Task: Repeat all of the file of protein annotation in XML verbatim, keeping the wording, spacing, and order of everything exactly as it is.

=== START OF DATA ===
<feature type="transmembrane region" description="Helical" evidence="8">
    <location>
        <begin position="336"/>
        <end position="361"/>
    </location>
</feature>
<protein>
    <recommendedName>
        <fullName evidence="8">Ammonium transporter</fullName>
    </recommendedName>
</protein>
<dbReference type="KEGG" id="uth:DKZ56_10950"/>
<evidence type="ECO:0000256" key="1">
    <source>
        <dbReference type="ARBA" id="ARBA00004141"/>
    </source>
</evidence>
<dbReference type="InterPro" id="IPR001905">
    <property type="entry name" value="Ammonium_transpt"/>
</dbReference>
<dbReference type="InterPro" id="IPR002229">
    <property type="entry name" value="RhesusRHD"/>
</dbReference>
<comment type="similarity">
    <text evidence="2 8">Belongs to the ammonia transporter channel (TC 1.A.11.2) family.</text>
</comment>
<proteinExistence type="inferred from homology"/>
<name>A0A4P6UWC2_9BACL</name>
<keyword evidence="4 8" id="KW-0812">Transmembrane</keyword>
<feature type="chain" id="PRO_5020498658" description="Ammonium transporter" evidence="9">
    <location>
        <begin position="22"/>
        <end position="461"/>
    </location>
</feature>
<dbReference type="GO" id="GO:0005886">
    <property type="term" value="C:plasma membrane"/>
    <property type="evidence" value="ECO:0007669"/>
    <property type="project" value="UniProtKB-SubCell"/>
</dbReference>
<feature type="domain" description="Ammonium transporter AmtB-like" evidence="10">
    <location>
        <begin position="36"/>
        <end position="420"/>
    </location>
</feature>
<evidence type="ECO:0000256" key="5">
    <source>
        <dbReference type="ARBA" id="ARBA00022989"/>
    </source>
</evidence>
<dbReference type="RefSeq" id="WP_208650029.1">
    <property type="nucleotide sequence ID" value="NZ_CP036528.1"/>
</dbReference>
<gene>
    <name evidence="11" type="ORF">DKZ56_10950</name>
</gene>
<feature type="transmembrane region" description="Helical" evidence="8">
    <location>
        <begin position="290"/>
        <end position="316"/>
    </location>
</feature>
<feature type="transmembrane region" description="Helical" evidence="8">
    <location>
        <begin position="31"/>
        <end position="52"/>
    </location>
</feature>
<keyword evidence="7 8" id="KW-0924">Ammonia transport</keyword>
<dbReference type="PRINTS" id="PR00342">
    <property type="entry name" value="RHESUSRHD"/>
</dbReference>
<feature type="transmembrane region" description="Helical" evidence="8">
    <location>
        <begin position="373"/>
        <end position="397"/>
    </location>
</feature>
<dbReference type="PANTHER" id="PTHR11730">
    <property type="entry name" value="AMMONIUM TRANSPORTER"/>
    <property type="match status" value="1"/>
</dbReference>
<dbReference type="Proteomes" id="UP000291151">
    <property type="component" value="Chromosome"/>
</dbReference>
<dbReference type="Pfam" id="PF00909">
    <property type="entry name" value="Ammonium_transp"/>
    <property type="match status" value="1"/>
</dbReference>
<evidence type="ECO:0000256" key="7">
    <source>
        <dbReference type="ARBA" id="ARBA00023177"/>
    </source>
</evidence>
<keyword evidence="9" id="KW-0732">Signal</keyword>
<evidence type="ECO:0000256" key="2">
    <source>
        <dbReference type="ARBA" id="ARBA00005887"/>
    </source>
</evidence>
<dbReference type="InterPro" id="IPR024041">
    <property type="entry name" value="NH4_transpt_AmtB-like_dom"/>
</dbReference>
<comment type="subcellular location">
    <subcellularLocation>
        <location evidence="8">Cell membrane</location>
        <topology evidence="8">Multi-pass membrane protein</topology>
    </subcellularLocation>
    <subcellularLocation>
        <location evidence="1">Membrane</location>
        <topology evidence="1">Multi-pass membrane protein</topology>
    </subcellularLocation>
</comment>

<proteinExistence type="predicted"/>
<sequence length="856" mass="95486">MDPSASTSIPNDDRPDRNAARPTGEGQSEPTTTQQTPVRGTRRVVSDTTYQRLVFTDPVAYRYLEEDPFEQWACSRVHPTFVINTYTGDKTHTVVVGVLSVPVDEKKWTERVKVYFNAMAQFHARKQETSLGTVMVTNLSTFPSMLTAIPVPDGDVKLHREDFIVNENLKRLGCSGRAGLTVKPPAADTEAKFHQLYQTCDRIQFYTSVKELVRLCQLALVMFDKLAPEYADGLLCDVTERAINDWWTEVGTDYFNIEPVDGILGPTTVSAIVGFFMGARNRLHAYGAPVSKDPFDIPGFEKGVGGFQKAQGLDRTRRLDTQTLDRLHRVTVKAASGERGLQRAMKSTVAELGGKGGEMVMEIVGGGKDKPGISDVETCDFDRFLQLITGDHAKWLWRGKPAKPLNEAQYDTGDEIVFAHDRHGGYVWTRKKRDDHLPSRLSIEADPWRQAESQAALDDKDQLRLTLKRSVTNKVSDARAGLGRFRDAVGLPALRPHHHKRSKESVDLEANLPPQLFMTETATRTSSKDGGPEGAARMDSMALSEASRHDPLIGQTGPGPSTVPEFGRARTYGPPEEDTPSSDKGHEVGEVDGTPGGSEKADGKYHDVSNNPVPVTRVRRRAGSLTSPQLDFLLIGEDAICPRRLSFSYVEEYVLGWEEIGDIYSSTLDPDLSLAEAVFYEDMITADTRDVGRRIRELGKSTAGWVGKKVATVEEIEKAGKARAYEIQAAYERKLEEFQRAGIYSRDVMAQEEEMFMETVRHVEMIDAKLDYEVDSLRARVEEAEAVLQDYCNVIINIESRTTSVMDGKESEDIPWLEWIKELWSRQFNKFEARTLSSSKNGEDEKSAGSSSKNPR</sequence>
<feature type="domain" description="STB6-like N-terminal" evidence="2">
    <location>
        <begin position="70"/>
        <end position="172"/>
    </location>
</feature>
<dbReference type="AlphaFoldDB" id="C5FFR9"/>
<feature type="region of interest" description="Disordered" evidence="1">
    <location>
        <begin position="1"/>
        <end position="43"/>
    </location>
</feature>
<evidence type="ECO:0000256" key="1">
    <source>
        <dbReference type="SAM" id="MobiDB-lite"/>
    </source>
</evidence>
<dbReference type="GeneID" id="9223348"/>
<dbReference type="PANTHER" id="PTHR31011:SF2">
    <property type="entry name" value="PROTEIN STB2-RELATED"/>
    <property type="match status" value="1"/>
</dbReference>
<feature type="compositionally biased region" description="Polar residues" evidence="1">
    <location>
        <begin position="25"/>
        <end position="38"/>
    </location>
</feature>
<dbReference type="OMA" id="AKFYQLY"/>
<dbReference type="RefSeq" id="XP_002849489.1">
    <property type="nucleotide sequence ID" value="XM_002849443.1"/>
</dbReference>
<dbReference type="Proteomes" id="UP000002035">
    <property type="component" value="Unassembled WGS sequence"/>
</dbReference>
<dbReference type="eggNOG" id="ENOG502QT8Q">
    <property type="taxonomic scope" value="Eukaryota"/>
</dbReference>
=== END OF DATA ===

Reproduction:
<feature type="transmembrane region" description="Helical" evidence="8">
    <location>
        <begin position="336"/>
        <end position="361"/>
    </location>
</feature>
<protein>
    <recommendedName>
        <fullName evidence="8">Ammonium transporter</fullName>
    </recommendedName>
</protein>
<dbReference type="KEGG" id="uth:DKZ56_10950"/>
<evidence type="ECO:0000256" key="1">
    <source>
        <dbReference type="ARBA" id="ARBA00004141"/>
    </source>
</evidence>
<dbReference type="InterPro" id="IPR001905">
    <property type="entry name" value="Ammonium_transpt"/>
</dbReference>
<dbReference type="InterPro" id="IPR002229">
    <property type="entry name" value="RhesusRHD"/>
</dbReference>
<comment type="similarity">
    <text evidence="2 8">Belongs to the ammonia transporter channel (TC 1.A.11.2) family.</text>
</comment>
<proteinExistence type="inferred from homology"/>
<name>A0A4P6UWC2_9BACL</name>
<keyword evidence="4 8" id="KW-0812">Transmembrane</keyword>
<feature type="chain" id="PRO_5020498658" description="Ammonium transporter" evidence="9">
    <location>
        <begin position="22"/>
        <end position="461"/>
    </location>
</feature>
<dbReference type="GO" id="GO:0005886">
    <property type="term" value="C:plasma membrane"/>
    <property type="evidence" value="ECO:0007669"/>
    <property type="project" value="UniProtKB-SubCell"/>
</dbReference>
<feature type="domain" description="Ammonium transporter AmtB-like" evidence="10">
    <location>
        <begin position="36"/>
        <end position="420"/>
    </location>
</feature>
<evidence type="ECO:0000256" key="5">
    <source>
        <dbReference type="ARBA" id="ARBA00022989"/>
    </source>
</evidence>
<dbReference type="RefSeq" id="WP_208650029.1">
    <property type="nucleotide sequence ID" value="NZ_CP036528.1"/>
</dbReference>
<gene>
    <name evidence="11" type="ORF">DKZ56_10950</name>
</gene>
<feature type="transmembrane region" description="Helical" evidence="8">
    <location>
        <begin position="290"/>
        <end position="316"/>
    </location>
</feature>
<feature type="transmembrane region" description="Helical" evidence="8">
    <location>
        <begin position="31"/>
        <end position="52"/>
    </location>
</feature>
<keyword evidence="7 8" id="KW-0924">Ammonia transport</keyword>
<dbReference type="PRINTS" id="PR00342">
    <property type="entry name" value="RHESUSRHD"/>
</dbReference>
<feature type="transmembrane region" description="Helical" evidence="8">
    <location>
        <begin position="373"/>
        <end position="397"/>
    </location>
</feature>
<dbReference type="PANTHER" id="PTHR11730">
    <property type="entry name" value="AMMONIUM TRANSPORTER"/>
    <property type="match status" value="1"/>
</dbReference>
<dbReference type="Proteomes" id="UP000291151">
    <property type="component" value="Chromosome"/>
</dbReference>
<dbReference type="Pfam" id="PF00909">
    <property type="entry name" value="Ammonium_transp"/>
    <property type="match status" value="1"/>
</dbReference>
<evidence type="ECO:0000256" key="7">
    <source>
        <dbReference type="ARBA" id="ARBA00023177"/>
    </source>
</evidence>
<keyword evidence="9" id="KW-0732">Signal</keyword>
<evidence type="ECO:0000256" key="2">
    <source>
        <dbReference type="ARBA" id="ARBA00005887"/>
    </source>
</evidence>
<dbReference type="InterPro" id="IPR024041">
    <property type="entry name" value="NH4_transpt_AmtB-like_dom"/>
</dbReference>
<comment type="subcellular location">
    <subcellularLocation>
        <location evidence="8">Cell membrane</location>
        <topology evidence="8">Multi-pass membrane protein</topology>
    </subcellularLocation>
    <subcellularLocation>
        <location evidence="1">Membrane</location>
        <topology evidence="1">Multi-pass membrane protein</topology>
    </subcellularLocation>
</comment>

<proteinExistence type="predicted"/>
<sequence length="856" mass="95486">MDPSASTSIPNDDRPDRNAARPTGEGQSEPTTTQQTPVRGTRRVVSDTTYQRLVFTDPVAYRYLEEDPFEQWACSRVHPTFVINTYTGDKTHTVVVGVLSVPVDEKKWTERVKVYFNAMAQFHARKQETSLGTVMVTNLSTFPSMLTAIPVPDGDVKLHREDFIVNENLKRLGCSGRAGLTVKPPAADTEAKFHQLYQTCDRIQFYTSVKELVRLCQLALVMFDKLAPEYADGLLCDVTERAINDWWTEVGTDYFNIEPVDGILGPTTVSAIVGFFMGARNRLHAYGAPVSKDPFDIPGFEKGVGGFQKAQGLDRTRRLDTQTLDRLHRVTVKAASGERGLQRAMKSTVAELGGKGGEMVMEIVGGGKDKPGISDVETCDFDRFLQLITGDHAKWLWRGKPAKPLNEAQYDTGDEIVFAHDRHGGYVWTRKKRDDHLPSRLSIEADPWRQAESQAALDDKDQLRLTLKRSVTNKVSDARAGLGRFRDAVGLPALRPHHHKRSKESVDLEANLPPQLFMTETATRTSSKDGGPEGAARMDSMALSEASRHDPLIGQTGPGPSTVPEFGRARTYGPPEEDTPSSDKGHEVGEVDGTPGGSEKADGKYHDVSNNPVPVTRVRRRAGSLTSPQLDFLLIGEDAICPRRLSFSYVEEYVLGWEEIGDIYSSTLDPDLSLAEAVFYEDMITADTRDVGRRIRELGKSTAGWVGKKVATVEEIEKAGKARAYEIQAAYERKLEEFQRAGIYSRDVMAQEEEMFMETVRHVEMIDAKLDYEVDSLRARVEEAEAVLQDYCNVIINIESRTTSVMDGKESEDIPWLEWIKELWSRQFNKFEARTLSSSKNGEDEKSAGSSSKNPR</sequence>
<feature type="domain" description="STB6-like N-terminal" evidence="2">
    <location>
        <begin position="70"/>
        <end position="172"/>
    </location>
</feature>
<dbReference type="AlphaFoldDB" id="C5FFR9"/>
<feature type="region of interest" description="Disordered" evidence="1">
    <location>
        <begin position="1"/>
        <end position="43"/>
    </location>
</feature>
<evidence type="ECO:0000256" key="1">
    <source>
        <dbReference type="SAM" id="MobiDB-lite"/>
    </source>
</evidence>
<dbReference type="GeneID" id="9223348"/>
<dbReference type="PANTHER" id="PTHR31011:SF2">
    <property type="entry name" value="PROTEIN STB2-RELATED"/>
    <property type="match status" value="1"/>
</dbReference>
<feature type="compositionally biased region" description="Polar residues" evidence="1">
    <location>
        <begin position="25"/>
        <end position="38"/>
    </location>
</feature>
<dbReference type="OMA" id="AKFYQLY"/>
<dbReference type="RefSeq" id="XP_002849489.1">
    <property type="nucleotide sequence ID" value="XM_002849443.1"/>
</dbReference>
<dbReference type="Proteomes" id="UP000002035">
    <property type="component" value="Unassembled WGS sequence"/>
</dbReference>
<dbReference type="eggNOG" id="ENOG502QT8Q">
    <property type="taxonomic scope" value="Eukaryota"/>
</dbReference>